Years ago a friend and colleague was preparing for a retirement move. After having lived in South Dakota for most of his professional career, he and his wife were preparing to move to a retirement community. It was a place where several other clergy friends had moved and they were looking forward to a big change in their lifestyle. After a long and successful pastoral career, this friend had served in several interim positions, including a stint as an Associate Conference Minister. He had then served as interim pastor of several different congregations. Now his health was catching up with him and he needed to pull back from the pace and stress of full-time work, so they made their choice and put their home on the market. It sold quickly and his wife, who is an organizer, went to work packing everything up. His study was dismantled. Boxes of books were given away. Everything was prepared for the move. He came to meet with a clergy group for one of the last times before leaving the state.

He came into our meeting looking a bit down. Someone asked him how it was going. He paused and said, “I’m homeless. I’ve never been homeless before.” We didn’t know how to respond. We knew that he had a place to live waiting for him at the retirement community. We knew that they had not long before downsized to a townhouse and had the proceeds from the sale of that place as they moved into the community. His wife had been so confident and happy about the move. He was showing some of his reluctance that morning.

As it turned out, that move wasn’t their last. They had moved a lot of times in their married life and there was yet one more interstate move after that one. We kept in touch throughout their lives and he went on to have many more meaningful years. We had just caught him at a moment when he was asking some of the questions that everyone asks about change and one’s place in the world.

I’ve remembered that morning ever since it happened, however. His feeling of being a bit lost in the midst of a move stuck with me as I thought about my own life. Our lives, to be sure, are very different. Our careers have taken very different paths. I have a lot more options than he did when he was my age. But I think I know a little bit of what he was feeling that day.

Today, we’re heading off on an adventure. Our plan is to tow our camper out to northwestern Washington where our son and his family live. It is a trip we’ve made several times before. Our camper has made a trip to the Pacific Northwest every summer that we’ve owned it. The tires and bearings have been checked, things have been prepared. And this trip we are going to take a bit slower pace and not put in too many miles each day. It should be relaxing.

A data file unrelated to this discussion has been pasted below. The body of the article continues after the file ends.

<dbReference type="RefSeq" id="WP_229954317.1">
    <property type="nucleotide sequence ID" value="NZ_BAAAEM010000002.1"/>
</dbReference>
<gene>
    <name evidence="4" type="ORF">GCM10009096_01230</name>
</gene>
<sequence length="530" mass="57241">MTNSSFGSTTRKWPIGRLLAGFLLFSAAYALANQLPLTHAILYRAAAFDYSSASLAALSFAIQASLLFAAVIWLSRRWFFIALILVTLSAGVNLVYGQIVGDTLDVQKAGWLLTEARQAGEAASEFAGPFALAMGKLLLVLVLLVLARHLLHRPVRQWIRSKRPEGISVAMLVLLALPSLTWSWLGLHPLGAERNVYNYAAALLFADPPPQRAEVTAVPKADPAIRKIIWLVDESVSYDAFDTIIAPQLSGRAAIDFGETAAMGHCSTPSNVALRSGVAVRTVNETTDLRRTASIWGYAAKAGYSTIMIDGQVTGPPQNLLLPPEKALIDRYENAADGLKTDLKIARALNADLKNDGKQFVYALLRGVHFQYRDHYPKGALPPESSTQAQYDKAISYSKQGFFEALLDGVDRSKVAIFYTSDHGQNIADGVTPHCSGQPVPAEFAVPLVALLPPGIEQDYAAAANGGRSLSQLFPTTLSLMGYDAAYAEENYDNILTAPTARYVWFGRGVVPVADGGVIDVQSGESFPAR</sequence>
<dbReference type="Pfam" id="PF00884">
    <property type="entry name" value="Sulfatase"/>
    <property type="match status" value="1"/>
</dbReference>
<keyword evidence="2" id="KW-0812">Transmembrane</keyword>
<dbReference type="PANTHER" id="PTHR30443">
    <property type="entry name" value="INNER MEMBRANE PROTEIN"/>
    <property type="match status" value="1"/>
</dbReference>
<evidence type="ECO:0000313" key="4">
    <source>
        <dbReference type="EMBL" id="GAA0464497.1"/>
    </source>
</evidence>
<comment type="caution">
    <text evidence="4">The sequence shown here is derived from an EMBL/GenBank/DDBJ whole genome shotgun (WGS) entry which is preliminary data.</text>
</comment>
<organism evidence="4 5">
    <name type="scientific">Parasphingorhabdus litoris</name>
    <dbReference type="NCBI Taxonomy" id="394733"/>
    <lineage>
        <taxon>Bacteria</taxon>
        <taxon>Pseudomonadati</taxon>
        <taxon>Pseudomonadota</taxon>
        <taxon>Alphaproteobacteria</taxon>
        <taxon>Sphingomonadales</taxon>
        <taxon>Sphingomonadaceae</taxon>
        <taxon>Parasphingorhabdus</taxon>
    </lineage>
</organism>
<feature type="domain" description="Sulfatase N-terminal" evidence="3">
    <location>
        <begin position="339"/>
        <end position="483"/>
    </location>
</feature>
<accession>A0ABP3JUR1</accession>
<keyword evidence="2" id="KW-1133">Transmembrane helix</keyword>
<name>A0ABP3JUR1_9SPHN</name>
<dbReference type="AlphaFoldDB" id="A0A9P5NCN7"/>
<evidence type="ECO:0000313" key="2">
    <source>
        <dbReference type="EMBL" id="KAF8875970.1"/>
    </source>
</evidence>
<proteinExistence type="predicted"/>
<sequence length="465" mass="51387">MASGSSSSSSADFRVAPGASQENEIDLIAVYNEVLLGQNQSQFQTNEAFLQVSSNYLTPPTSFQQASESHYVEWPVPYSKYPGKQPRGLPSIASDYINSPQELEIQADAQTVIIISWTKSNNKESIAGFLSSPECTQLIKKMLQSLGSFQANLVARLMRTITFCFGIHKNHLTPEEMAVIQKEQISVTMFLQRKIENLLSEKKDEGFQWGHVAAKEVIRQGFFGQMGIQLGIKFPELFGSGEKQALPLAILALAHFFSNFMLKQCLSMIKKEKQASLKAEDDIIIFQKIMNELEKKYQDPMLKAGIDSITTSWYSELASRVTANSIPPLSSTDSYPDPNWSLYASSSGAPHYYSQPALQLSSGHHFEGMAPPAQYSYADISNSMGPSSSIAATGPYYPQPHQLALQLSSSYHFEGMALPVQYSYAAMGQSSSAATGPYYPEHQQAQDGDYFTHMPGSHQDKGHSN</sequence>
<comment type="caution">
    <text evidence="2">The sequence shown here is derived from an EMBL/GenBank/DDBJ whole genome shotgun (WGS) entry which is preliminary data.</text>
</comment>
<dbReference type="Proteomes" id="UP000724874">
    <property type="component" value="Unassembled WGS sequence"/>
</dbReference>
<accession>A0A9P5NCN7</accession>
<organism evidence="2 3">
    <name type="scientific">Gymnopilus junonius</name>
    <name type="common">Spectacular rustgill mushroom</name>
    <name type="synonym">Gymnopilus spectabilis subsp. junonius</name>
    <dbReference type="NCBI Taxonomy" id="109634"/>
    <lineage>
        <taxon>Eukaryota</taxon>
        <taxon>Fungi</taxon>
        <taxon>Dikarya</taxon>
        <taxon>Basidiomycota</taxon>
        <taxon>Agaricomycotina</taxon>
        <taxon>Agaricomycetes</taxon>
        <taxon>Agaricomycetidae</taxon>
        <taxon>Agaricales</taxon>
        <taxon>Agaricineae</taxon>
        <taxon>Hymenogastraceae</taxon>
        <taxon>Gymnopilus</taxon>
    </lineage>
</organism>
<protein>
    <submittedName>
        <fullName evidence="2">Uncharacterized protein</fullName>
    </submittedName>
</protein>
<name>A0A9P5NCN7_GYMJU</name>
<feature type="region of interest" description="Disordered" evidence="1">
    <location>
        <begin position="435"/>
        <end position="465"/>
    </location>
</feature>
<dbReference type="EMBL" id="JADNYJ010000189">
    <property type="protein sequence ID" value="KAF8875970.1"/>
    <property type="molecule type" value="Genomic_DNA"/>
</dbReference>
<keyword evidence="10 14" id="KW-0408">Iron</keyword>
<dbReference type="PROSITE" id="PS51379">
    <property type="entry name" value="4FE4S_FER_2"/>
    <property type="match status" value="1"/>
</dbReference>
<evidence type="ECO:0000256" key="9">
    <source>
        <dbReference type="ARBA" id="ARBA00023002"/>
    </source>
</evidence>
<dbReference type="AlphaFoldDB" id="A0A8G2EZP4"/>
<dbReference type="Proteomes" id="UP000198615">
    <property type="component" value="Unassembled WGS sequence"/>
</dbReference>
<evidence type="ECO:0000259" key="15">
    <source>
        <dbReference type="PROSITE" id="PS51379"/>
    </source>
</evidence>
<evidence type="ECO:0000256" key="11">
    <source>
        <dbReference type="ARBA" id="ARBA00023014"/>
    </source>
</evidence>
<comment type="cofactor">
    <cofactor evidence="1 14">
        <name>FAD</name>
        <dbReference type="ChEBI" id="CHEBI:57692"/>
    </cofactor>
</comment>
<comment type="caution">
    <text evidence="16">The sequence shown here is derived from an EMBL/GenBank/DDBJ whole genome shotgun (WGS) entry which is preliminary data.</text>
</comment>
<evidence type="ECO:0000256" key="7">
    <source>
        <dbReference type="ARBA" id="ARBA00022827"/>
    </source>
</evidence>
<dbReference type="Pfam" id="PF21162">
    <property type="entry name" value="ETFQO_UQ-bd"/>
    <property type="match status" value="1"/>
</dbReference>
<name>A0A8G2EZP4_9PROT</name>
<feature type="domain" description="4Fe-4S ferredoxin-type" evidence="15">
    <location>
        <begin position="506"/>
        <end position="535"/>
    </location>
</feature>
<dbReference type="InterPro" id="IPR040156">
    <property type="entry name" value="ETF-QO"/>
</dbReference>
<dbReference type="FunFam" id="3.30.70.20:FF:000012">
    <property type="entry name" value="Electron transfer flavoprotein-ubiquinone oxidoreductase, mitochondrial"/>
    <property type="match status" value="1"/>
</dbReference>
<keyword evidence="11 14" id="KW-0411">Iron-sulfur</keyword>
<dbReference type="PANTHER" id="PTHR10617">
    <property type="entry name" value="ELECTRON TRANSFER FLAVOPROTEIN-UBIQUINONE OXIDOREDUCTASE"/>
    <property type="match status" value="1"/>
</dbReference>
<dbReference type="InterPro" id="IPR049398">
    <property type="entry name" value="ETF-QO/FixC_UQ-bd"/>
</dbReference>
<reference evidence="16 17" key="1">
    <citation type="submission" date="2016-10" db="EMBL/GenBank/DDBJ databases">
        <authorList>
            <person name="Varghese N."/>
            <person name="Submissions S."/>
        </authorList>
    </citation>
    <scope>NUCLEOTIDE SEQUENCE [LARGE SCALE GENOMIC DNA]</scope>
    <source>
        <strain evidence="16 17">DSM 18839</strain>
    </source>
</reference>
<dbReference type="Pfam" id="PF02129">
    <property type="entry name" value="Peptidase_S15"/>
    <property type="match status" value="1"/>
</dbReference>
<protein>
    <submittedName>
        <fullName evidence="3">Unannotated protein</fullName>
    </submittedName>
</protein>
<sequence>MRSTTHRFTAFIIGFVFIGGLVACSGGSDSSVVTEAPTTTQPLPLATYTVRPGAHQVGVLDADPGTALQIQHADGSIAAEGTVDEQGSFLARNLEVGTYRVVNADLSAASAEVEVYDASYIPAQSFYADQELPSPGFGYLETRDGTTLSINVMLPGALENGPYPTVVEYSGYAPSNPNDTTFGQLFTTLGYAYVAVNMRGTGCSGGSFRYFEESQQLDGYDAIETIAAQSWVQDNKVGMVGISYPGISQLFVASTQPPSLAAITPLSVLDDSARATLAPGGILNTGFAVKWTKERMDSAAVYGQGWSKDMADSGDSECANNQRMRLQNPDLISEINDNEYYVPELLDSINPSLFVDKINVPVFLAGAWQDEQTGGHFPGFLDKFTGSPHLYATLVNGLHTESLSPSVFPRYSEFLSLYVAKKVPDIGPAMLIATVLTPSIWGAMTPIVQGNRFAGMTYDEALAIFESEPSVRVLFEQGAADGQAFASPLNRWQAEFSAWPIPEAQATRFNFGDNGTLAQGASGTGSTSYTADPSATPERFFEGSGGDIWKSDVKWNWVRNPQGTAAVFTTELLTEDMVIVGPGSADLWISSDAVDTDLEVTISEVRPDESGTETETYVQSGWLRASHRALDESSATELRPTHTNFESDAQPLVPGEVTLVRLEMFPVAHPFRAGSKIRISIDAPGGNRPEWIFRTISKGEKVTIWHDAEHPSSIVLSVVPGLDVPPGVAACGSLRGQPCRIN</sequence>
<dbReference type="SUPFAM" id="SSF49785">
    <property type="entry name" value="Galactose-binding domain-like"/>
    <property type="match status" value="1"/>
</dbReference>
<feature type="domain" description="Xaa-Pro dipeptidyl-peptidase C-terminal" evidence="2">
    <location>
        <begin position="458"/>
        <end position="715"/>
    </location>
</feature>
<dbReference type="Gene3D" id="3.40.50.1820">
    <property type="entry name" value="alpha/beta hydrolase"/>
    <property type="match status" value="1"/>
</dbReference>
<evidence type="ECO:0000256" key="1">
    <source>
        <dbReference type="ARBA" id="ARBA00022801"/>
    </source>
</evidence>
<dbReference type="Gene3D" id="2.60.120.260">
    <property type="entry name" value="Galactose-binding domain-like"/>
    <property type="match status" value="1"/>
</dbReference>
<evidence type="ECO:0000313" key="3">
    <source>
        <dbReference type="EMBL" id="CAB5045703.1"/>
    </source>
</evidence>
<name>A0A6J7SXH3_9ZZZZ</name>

The first stop is about 400 miles away. It is a place that I called home during my growing up years. My folks bought a cabin property when I was about six years old and we spend our summers there during my elementary and high school years. When I went away to college and later, after I was married, to graduate school, I thought of that place by the river as home. I proudly told anyone who would listen that I was from Montana and I believed that I would be going back to Montana as soon as I completed my education.

Of course, it didn’t work out that way. When we graduated from seminary there weren’t many congregations in Montana looking for pastors and we accepted a call to serve in North Dakota. From there we served in Idaho and South Dakota. Our children never lived in Montana. I filled out a few applications and I even interviewed with committees in Montana, but I never received a call to serve there. We have lived in the house where we live longer than either of us ever lived in any other house. I’ve called South Dakota home for 25 years and it has been a very good home.

Part of this trip will be some preliminary scouting for a new place for us to live. Our plan is to move to Washington later this year. We’ve got a lot of things that need to be done before we get to that point, including preparing our South Dakota home for sale. We expect it to take months for us to pull of the move. This trip is partly vacation, after several months of very intense working. It is partly family reunion and time to be with our grandchildren and it is partly a scouting trip to think about where we will live for the next phase of our lives. It should be fun. I’m not feeling like my colleague who declared that he was homeless. Just the opposite. I have several homes. I have our home here in South Dakota, filled with memories. I is the place where our children graduated from high school. It is the place where my mother and Susan’s father lived at the end of their lives. It is a lovely home with great neighbors, including wild deer and turkeys. Then I have my home in Montana, where I grew up. My sister lives in the cabin and we are welcome whenever we want to go there. I own the property together with my siblings and have a stake in managing the place. And now we are going to pull our camper - a kind of mobile home - out to our son’s yard in Washington, where it will remain for several months. We’ll begin establishing a home there. I’ve got at least three good homes going - all at once.

Of course it isn’t practical to live in three states. We have to choose a place to put down roots, register to vote and settle down. But for now, we’re getting ready to head out. The trailer is hitched to the truck. The tank is full of fuel. We’re almost ready to go.

I also know that we’ll be back before long. After all, I have an appointment on July 9 to renew my South Dakota Driver’s License. It’ll have the same home address that has been on my driver’s license for the past 25 years.

Copyright (c) 2020 by Ted E. Huffman. I wrote this. If you would like to share it, please direct your friends to my web site. If you'd like permission to copy, please send me an email. Thanks!